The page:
Involving learners in the discussion about improving computing science is key, says professor
I’ve spent the last week putting the finishing touches to a report about young people’s views about computing education in Scotland. This was more uplifting than many of the discussions I’ve been involved in about computing education over the years, primarily because of the energy and passion of my co-writers – the Computer Science Young People’s Advisory Group (CSYPAG) members and students at the University of Edinburgh.
After the Logan review of the Scottish Technology Ecosystem there’s been much thought by government working groups about improving computing education. The report commented that computer science should be of equivalent status to science and maths within schools but that the current curriculum is ‘boring’ and more specialist computing teachers are required.
I agree with Professor Logan overall – I’d love it if computing had more recognition in schools! But I don’t agree with some aspects of the report. It recommends that computing should be formally taught from the first year of secondary school. This is already happening. In fact, computer science has been part of the Curriculum for Excellence since 2017 and is taught to children from early primary school.
The report also expressed concerns about the lack of specialist computing teachers resulting in a syllabus which is restricted to what non-specialists can teach. It’s certainly true that there is a shortage of computing teachers and so some learners may not have access to the subject in the senior phase. However, we should acknowledge that our existing computing teachers are highly qualified in computing, particularly in comparison to other countries around the world where less formal university-level computing knowledge is required.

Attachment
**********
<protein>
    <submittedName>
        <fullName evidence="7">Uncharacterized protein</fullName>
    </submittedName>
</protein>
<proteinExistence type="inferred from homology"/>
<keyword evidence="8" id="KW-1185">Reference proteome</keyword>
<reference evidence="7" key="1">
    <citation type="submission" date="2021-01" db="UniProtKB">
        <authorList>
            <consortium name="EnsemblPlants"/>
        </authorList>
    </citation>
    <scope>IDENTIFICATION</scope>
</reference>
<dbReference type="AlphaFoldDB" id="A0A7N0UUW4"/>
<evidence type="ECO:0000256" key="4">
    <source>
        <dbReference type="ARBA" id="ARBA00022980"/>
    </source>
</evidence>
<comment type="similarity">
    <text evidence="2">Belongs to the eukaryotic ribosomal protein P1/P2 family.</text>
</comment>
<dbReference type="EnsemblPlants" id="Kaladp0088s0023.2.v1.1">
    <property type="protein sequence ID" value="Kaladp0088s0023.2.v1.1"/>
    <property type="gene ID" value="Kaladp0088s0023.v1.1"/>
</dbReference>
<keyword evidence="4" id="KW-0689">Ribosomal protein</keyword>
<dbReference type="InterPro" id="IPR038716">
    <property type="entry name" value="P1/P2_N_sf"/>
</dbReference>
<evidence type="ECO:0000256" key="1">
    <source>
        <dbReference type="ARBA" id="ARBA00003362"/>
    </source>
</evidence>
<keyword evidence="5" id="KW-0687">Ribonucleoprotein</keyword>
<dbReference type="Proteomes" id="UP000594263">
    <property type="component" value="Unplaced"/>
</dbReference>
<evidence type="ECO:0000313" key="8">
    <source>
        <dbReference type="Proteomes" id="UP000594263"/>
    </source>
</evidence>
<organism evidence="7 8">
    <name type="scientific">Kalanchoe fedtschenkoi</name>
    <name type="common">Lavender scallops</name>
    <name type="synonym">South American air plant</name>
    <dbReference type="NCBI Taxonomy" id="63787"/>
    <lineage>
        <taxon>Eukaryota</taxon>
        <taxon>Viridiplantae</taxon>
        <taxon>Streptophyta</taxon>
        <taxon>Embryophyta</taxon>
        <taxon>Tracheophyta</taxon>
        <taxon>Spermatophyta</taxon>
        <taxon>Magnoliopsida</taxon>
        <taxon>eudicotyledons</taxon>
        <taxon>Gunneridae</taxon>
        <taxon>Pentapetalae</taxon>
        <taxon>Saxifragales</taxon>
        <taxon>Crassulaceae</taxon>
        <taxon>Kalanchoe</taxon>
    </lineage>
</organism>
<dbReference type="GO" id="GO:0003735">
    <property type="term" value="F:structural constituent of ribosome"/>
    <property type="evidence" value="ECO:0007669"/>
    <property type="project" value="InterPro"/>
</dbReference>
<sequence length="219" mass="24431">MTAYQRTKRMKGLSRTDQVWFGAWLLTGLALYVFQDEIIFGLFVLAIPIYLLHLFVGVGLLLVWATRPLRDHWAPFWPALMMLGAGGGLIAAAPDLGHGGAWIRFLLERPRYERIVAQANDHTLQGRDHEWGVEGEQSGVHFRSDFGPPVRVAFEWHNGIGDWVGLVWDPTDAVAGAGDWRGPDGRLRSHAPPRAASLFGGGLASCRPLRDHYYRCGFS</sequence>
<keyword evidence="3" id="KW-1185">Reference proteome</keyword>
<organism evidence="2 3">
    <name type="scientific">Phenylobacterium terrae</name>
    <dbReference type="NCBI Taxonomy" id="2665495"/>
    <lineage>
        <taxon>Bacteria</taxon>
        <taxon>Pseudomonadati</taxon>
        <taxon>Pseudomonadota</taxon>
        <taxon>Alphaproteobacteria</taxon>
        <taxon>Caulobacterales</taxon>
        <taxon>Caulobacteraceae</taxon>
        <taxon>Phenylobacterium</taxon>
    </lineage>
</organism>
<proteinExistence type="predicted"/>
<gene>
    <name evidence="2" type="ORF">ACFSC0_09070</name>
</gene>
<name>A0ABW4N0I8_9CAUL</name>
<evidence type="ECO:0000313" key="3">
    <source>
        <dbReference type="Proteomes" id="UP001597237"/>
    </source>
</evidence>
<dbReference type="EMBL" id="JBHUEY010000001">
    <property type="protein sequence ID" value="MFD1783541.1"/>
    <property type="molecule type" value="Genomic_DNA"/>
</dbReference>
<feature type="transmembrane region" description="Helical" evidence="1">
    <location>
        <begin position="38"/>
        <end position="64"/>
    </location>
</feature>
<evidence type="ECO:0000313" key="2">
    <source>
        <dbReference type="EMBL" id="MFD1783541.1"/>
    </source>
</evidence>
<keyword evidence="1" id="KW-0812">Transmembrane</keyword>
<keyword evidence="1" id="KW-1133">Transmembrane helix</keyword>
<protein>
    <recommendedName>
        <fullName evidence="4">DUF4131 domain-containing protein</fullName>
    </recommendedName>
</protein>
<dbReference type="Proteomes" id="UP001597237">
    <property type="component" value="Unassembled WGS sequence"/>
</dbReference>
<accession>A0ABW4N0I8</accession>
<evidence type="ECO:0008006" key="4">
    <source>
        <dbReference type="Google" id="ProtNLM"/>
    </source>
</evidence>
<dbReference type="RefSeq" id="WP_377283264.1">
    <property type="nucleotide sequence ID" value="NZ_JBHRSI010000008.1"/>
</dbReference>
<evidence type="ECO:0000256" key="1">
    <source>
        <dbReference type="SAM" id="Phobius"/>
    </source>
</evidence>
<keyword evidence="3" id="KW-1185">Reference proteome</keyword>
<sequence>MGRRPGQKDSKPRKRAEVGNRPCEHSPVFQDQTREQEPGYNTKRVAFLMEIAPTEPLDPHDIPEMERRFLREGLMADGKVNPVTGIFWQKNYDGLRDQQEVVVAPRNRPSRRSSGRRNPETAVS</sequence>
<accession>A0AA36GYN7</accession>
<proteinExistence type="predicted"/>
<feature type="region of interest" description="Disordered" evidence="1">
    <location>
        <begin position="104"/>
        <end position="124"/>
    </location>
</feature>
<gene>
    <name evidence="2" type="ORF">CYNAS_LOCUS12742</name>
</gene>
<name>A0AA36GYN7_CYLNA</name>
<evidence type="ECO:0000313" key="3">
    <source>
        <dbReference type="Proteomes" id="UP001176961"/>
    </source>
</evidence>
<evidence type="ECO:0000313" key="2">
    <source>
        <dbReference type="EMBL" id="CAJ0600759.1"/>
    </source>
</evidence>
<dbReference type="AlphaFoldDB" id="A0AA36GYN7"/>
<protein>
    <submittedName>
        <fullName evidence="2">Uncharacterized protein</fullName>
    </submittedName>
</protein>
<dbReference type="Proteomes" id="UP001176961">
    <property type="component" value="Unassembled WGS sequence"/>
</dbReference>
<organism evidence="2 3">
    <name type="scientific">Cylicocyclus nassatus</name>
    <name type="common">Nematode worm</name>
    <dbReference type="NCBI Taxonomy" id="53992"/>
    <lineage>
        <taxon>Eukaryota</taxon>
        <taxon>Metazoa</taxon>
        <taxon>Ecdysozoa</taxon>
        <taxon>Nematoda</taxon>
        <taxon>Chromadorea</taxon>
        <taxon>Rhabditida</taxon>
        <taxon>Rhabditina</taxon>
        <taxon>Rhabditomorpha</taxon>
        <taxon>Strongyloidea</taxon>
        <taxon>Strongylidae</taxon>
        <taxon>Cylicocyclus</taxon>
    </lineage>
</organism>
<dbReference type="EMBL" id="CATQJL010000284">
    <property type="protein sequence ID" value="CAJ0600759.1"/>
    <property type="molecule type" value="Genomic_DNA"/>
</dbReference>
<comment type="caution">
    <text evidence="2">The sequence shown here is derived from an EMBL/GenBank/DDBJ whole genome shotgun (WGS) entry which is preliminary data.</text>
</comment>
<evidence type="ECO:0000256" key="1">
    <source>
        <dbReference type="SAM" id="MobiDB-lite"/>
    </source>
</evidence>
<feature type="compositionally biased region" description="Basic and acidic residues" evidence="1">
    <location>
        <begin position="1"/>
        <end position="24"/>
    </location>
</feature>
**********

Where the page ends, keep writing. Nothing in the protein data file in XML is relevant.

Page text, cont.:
There is a trade-off between setting high computing entry requirements for teacher education programmes and attracting sufficient numbers of students to these courses. As Professor Logan notes, pay is a factor here. In theory, raising the salary of computing teachers would be an attractive way to increase teacher numbers but it seems unlikely that the government or the teaching unions would agree to a settlement which would advantage one particular group of teachers above others.
It’s great that the Scottish Government has established working groups to investigate these issues in depth. An important aspect of this should be consultation with learners in order to understand more about what it is like to study computing within our school system. An excerpt from the recent Muir report on educational reform speaks volumes: when asked what changes should be made to the education system, a child explained, “I’m pretty sure the government gives the teachers what we need to learn, so we don’t really get a say”.